Forty Years ago in the X-15 Flight Test Program, December 1960

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Scott Crossfield's last X-15 Flight, December 6

Scott Crossfield made his last X-15 flight and the last of the contractor demonstration flights on December 6. Major Allavie piloted the NB-52A and Frank Cole acted as co-pilot as they launched the X-15-2 over Rosamond Dry Lake. Again Crossfield throttled the XLR-99 engine down to 50% power and then he performed two restarts. He exceeded his programmed top speed by a full half of a Mach number reaching Mach 2.85 (1,881 miles per hour). His maximum altitude was 53,374 feet on his last rocket powered flight.

This was also the last flight flown with the red and white striped "barber pole" air speed data boom. The air data boom on the X-15-1 had already been replaced with the "hot nose" air data sensor, and the boom on the X-15-2 would be replaced before it was next carried on a Stratofortress mothership in February 1961.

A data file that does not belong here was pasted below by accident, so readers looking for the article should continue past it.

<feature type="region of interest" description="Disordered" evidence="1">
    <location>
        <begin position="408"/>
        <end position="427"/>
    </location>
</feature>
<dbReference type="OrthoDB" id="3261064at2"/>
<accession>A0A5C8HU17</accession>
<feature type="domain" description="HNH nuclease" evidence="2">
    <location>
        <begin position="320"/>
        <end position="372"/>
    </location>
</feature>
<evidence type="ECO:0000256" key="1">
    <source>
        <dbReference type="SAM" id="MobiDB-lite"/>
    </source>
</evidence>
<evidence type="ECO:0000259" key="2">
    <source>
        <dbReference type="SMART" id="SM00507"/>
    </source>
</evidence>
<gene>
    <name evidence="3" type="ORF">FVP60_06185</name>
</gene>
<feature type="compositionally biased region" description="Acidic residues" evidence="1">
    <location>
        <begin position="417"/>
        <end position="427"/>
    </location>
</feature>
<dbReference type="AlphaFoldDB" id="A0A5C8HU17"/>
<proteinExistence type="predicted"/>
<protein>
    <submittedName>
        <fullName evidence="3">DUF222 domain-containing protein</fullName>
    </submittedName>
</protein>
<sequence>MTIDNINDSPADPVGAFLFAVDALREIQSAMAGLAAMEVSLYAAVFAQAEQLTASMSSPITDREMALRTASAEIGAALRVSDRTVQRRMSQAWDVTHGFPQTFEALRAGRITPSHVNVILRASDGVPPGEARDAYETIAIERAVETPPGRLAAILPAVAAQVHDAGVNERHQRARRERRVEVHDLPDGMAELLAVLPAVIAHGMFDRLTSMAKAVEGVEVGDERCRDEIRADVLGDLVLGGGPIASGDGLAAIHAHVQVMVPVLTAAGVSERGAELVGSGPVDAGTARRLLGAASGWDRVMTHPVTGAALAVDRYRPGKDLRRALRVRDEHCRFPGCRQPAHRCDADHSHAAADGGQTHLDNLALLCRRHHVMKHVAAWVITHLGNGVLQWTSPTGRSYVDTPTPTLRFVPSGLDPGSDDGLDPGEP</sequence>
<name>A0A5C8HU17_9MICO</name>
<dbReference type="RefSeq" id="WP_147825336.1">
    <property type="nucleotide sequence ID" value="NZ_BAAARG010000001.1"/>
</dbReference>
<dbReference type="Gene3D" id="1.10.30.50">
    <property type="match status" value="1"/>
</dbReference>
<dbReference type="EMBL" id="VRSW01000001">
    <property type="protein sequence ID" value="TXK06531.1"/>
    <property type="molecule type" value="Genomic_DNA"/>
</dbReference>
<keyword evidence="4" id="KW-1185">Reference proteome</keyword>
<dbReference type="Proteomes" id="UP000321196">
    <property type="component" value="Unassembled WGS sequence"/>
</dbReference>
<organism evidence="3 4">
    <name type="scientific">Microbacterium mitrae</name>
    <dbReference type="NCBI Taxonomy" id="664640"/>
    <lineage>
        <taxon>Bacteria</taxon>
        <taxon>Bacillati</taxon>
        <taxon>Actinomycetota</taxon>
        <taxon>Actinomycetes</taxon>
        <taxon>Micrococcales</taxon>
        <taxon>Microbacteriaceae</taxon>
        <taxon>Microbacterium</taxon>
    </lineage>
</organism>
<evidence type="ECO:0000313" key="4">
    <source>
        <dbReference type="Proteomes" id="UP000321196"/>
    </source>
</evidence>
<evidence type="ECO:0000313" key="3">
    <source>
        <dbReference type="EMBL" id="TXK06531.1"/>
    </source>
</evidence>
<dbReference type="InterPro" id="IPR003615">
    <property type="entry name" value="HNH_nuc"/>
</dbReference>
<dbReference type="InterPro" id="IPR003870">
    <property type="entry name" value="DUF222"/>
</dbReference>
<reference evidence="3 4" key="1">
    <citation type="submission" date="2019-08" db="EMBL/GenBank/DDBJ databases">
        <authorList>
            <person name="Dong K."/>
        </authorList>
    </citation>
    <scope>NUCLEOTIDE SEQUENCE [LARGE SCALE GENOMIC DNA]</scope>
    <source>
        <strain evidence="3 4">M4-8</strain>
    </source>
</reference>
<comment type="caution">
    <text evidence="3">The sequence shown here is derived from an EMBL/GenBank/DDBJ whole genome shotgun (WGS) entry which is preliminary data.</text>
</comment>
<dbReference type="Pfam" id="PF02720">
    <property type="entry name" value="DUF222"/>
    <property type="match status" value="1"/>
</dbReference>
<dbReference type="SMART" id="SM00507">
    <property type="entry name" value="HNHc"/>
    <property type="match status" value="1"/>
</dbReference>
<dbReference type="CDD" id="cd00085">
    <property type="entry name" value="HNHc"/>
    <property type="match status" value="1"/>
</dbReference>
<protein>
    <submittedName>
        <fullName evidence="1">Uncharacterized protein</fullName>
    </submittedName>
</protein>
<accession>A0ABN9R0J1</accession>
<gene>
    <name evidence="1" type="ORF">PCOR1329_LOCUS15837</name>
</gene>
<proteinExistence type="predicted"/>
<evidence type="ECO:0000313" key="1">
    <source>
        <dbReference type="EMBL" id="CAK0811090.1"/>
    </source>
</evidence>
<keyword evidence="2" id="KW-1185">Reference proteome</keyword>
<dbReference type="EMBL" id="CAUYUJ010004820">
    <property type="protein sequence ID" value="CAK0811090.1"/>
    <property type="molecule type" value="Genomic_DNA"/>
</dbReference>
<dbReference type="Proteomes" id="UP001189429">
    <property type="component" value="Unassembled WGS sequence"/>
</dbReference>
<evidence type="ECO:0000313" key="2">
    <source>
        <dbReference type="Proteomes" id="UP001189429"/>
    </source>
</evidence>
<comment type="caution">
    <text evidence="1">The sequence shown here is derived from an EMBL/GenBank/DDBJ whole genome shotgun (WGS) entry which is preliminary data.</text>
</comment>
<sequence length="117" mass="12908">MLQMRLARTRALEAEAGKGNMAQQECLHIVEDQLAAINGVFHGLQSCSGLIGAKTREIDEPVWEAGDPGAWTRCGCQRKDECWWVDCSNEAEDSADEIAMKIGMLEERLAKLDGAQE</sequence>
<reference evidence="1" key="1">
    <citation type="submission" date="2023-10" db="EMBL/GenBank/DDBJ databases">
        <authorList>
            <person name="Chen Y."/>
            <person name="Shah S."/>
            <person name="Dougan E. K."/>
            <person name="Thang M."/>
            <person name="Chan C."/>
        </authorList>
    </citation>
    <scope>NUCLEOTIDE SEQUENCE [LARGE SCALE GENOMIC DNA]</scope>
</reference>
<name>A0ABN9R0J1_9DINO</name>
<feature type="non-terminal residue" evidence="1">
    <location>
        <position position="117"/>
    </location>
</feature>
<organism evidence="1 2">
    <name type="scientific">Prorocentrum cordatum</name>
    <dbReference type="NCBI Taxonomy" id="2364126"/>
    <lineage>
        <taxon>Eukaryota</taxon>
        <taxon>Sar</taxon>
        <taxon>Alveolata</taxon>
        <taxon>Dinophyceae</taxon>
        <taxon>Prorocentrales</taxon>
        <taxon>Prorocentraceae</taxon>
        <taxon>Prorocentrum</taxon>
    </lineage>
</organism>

X-15-2 lands after flight with XLR-99 engine The X-15-2 lands after a flight with XLR-99 engine. It still has the barber pole air data sensor boom on its nose, so it is at the end of one of Crossfield's last three flights, which were flown on November 15, November 22, or December 6, 1960. Photo courtesy: AFFTC/HO.

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Books about the X-15 available from

Angle of Attack : Harrison Storms and the Race to the Moon by Mike Gray. The biography of Harrison Storms, who was instrumental in the development and operation of the X-15.

At the Edge of Space : The X-15 Flight Program by Milton O. Thompson. The story of test flying the X-15 from the point of view of the pilot.

Link to NASA Dryden X-15 Photo Gallery Contact Sheet.

The best source of information about the X-15 program is X-15 Research Results, which is now available online.

*The first position of the mission number identifies which X-15 was involved, the second number indicates how many times that X-15 had been launched, and the third number indicates how many times it had been carried by an NB-52.

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Edited November 15, 2000.